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Biden warns Putin about decisive response for Ukraine, and Putin threatens to break off relations with the US—conversation results

Biden-Putinconversation—the results. Photo: PG collage

Biden-Putinconversation—the results. Photo: PG collage

On December 30, in the evening, Joe Biden and Vladimir Putin, the Presidents of the United States and Russia, held a telephone conversation. The conversation, initiated by the Russian leader, lasted 50 minutes.

Biden's position

According to the White House, Biden noted during the conversation that the United States and its allies will resort to a decisive response if Russia invades Ukraine. The American President spoke in support of the upcoming diplomatic talks with Russia scheduled for January 10-13. However, he added that progress from them can occur only subject to de-escalation.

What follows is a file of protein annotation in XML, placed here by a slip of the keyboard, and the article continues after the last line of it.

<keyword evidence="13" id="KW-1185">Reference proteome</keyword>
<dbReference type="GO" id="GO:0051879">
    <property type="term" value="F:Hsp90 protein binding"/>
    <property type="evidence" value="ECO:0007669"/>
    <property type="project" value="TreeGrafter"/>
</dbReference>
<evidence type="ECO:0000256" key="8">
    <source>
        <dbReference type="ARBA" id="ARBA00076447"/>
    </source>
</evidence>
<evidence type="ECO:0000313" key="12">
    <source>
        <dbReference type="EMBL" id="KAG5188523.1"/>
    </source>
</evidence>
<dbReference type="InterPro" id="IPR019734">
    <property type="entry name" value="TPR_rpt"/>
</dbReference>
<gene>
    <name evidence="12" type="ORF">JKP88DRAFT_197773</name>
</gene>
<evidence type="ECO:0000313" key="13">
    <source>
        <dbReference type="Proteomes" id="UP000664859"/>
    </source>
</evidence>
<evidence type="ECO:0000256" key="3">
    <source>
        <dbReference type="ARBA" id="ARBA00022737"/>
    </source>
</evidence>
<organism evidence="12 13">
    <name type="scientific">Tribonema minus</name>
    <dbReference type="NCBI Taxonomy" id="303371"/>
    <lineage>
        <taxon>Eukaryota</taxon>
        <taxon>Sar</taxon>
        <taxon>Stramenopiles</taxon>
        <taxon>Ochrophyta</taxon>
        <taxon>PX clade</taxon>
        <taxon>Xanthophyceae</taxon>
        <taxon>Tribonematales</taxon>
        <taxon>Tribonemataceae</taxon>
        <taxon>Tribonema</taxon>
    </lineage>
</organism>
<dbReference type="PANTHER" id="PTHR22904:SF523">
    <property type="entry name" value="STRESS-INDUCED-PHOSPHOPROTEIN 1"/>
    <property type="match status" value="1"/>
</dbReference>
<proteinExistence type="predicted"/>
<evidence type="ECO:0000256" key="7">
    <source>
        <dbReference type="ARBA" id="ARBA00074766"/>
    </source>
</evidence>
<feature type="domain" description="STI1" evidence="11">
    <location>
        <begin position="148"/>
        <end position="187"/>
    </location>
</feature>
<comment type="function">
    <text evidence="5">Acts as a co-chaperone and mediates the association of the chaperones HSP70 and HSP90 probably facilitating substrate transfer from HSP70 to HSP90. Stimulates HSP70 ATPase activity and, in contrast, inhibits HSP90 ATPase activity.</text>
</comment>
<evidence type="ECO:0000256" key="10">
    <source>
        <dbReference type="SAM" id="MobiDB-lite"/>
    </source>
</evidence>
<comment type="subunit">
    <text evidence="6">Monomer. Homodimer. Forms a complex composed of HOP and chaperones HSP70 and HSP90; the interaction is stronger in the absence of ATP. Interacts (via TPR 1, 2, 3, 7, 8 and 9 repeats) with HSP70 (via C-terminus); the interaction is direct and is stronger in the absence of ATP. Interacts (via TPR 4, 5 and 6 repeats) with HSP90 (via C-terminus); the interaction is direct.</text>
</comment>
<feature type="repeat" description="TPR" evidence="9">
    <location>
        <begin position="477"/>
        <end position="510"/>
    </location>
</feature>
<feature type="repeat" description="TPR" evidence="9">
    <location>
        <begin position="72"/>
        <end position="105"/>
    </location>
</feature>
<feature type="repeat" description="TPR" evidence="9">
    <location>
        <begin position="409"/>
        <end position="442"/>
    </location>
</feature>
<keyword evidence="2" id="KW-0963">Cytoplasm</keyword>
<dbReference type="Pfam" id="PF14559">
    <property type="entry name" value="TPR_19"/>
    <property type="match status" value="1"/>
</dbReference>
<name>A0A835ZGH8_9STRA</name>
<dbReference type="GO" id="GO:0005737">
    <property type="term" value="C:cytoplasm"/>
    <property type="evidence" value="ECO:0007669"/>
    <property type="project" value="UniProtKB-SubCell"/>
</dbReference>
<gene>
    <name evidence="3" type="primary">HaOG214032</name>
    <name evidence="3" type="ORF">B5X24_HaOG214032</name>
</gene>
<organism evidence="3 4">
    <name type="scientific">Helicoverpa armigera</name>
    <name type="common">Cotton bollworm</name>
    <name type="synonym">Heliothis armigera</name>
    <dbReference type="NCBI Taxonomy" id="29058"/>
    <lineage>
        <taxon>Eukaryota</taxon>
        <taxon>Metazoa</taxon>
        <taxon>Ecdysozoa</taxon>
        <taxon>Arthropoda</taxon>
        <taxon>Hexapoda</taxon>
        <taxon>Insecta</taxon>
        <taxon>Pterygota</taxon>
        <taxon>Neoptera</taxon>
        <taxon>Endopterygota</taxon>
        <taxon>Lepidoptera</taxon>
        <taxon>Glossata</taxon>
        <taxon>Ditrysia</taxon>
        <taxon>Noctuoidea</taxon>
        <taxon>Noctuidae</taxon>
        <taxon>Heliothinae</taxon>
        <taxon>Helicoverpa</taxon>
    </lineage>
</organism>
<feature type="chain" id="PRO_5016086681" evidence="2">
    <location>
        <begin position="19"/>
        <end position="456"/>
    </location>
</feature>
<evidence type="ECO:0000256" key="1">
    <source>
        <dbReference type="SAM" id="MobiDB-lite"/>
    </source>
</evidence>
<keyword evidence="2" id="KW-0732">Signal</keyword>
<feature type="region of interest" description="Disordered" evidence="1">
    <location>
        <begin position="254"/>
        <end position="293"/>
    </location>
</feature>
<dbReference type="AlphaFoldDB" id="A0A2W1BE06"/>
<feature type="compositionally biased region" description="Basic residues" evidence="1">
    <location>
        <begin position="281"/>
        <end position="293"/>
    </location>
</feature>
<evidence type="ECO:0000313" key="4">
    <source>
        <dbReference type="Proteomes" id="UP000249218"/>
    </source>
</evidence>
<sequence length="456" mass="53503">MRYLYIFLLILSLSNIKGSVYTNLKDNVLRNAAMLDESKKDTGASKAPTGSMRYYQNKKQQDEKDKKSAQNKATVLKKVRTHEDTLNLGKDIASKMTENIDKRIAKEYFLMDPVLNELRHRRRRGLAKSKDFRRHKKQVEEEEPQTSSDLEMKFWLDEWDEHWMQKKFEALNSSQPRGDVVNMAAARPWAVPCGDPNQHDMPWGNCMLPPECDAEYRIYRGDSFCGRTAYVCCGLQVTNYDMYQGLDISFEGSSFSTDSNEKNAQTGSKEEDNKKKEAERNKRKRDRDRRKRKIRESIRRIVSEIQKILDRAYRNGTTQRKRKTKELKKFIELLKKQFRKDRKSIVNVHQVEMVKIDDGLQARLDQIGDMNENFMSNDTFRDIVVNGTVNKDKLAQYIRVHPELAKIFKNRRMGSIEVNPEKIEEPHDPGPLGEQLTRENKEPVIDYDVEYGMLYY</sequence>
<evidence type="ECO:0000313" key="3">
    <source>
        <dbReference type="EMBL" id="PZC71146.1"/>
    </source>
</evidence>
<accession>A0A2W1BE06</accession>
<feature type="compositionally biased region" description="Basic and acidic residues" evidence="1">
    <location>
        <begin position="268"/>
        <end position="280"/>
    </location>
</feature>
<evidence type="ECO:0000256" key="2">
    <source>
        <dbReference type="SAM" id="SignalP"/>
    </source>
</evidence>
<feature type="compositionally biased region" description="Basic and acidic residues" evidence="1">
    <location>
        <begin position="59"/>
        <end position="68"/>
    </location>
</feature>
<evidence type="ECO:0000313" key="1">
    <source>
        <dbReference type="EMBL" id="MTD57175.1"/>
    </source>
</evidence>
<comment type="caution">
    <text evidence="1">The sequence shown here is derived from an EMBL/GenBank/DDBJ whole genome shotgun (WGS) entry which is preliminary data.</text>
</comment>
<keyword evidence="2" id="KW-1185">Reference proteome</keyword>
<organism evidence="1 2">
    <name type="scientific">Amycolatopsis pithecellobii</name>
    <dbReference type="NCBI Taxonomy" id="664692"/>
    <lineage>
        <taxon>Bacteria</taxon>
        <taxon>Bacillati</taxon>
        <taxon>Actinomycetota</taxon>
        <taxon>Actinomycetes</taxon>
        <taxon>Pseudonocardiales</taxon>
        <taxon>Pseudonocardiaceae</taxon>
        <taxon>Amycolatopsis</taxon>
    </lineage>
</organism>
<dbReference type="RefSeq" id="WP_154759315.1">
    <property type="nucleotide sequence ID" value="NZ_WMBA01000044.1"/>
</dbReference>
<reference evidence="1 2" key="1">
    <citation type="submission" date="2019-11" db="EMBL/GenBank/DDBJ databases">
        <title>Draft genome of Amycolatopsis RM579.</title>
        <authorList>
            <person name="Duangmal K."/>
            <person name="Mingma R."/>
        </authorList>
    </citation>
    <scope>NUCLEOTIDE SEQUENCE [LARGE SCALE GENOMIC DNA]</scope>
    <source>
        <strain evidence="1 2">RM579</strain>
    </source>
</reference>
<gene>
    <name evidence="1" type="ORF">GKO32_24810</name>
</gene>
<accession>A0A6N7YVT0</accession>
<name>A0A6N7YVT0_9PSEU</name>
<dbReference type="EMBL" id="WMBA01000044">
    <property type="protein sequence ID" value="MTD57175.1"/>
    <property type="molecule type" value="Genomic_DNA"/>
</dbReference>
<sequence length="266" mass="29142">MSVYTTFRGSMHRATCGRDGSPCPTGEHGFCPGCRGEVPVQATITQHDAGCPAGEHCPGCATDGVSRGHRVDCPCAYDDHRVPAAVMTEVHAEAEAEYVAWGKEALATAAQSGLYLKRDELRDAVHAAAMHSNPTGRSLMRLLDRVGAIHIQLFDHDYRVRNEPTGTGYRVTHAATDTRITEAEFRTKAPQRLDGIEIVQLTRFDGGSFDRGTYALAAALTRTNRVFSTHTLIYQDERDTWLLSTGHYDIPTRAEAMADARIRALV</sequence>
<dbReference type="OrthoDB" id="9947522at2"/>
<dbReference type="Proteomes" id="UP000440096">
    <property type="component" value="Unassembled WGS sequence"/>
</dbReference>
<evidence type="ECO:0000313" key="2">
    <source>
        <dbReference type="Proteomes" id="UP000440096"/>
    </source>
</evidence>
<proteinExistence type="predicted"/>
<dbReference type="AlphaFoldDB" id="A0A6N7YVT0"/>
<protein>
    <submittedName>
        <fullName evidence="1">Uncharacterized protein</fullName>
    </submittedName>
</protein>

Putin's position

The Russian President stressed that the imposition of new sanctions by the United States could result in a complete breaking off relations between the countries.

"The Russian side gave an exhaustive answer to the option, again mentioned by Joseph Biden, of imposing "large-scale" sanctions against Russia in case of escalating the situation around Ukraine. In particular, it was said that this would be a grave mistake that, in fact, is fraught with complete breaking off Russian-American relations," the Kremlin states.

Context. Now Russia is taking the same steps as in April of this year, and is pulling in troops and equipment to the borders. During the previous forces drawing upl, the United States and the EU threatened Russia with sanctions against Nord Stream 2, Russian oligarchs, and the country's disconnection from SWIFT.

In early December, Moscow stated that if new "hellish" sanctions were introduced, Russia would of course react. Russian Foreign Minister Sergey Lavrov stressed that such a step is a "road to a dead end," which, moreover, may turn against its initiators.

On December 7, Joe Biden and Vladimir Putin, the Presidents of the United States and Russia, held negotiations. After the negotiations, the White House and the Kremlin each published their own version of the course of the conversation and its results.

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